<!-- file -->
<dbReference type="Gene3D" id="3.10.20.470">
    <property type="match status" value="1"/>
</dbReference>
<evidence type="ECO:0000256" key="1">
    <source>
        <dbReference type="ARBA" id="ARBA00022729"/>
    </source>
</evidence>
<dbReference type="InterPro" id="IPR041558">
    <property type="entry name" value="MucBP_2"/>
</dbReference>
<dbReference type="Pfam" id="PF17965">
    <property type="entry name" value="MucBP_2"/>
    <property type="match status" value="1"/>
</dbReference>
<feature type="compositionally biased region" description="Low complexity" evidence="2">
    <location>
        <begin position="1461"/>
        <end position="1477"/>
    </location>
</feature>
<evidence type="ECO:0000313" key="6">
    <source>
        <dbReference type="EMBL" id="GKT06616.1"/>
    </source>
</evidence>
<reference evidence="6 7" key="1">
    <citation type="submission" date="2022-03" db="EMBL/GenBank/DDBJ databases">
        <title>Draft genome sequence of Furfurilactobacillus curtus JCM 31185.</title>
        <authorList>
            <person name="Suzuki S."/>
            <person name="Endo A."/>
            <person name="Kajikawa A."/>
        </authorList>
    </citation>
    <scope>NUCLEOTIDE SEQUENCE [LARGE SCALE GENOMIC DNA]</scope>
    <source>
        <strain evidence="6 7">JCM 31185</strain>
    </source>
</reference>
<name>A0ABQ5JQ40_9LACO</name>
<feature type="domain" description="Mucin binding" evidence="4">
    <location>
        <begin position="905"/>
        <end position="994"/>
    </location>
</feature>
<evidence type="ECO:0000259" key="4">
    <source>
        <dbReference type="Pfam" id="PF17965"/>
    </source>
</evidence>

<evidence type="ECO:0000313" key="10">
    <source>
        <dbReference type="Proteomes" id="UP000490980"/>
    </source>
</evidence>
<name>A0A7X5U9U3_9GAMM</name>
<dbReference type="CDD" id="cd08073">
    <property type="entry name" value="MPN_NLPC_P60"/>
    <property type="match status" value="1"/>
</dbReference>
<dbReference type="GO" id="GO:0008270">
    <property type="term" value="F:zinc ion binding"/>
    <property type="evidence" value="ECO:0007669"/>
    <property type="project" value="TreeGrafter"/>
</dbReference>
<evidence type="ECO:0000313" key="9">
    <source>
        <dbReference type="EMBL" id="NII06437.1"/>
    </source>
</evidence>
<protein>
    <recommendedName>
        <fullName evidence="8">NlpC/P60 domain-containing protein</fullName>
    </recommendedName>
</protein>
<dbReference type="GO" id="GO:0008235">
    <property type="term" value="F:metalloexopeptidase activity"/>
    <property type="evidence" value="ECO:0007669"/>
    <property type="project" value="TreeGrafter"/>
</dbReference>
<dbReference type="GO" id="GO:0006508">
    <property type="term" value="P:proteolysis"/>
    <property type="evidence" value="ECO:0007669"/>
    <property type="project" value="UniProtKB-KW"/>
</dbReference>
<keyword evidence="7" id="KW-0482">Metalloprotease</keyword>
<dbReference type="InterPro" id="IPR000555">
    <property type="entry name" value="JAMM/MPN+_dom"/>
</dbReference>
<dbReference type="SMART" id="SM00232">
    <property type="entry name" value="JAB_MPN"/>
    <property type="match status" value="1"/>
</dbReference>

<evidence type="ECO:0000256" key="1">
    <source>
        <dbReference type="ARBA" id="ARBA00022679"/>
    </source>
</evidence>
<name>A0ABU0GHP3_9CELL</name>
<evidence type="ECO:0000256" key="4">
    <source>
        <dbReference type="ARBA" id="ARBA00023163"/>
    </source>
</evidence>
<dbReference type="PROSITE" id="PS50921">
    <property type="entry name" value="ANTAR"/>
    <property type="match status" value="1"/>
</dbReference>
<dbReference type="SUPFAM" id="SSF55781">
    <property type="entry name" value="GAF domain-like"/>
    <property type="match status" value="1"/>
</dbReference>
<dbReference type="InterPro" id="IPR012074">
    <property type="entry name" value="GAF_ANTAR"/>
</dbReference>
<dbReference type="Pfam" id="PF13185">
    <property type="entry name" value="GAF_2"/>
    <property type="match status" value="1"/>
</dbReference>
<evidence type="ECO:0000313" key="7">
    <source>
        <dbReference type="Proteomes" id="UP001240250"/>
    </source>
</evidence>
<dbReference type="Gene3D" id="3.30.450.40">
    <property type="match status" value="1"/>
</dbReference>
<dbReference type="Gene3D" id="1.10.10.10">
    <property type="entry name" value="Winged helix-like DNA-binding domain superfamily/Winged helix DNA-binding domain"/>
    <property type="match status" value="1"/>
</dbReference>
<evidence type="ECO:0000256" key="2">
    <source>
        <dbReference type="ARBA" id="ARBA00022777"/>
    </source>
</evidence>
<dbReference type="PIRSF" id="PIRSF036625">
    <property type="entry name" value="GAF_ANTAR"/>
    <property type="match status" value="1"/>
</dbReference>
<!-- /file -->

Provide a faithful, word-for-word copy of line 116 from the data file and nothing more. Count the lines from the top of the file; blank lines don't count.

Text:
    <property type="entry name" value="GAF_ANTAR"/>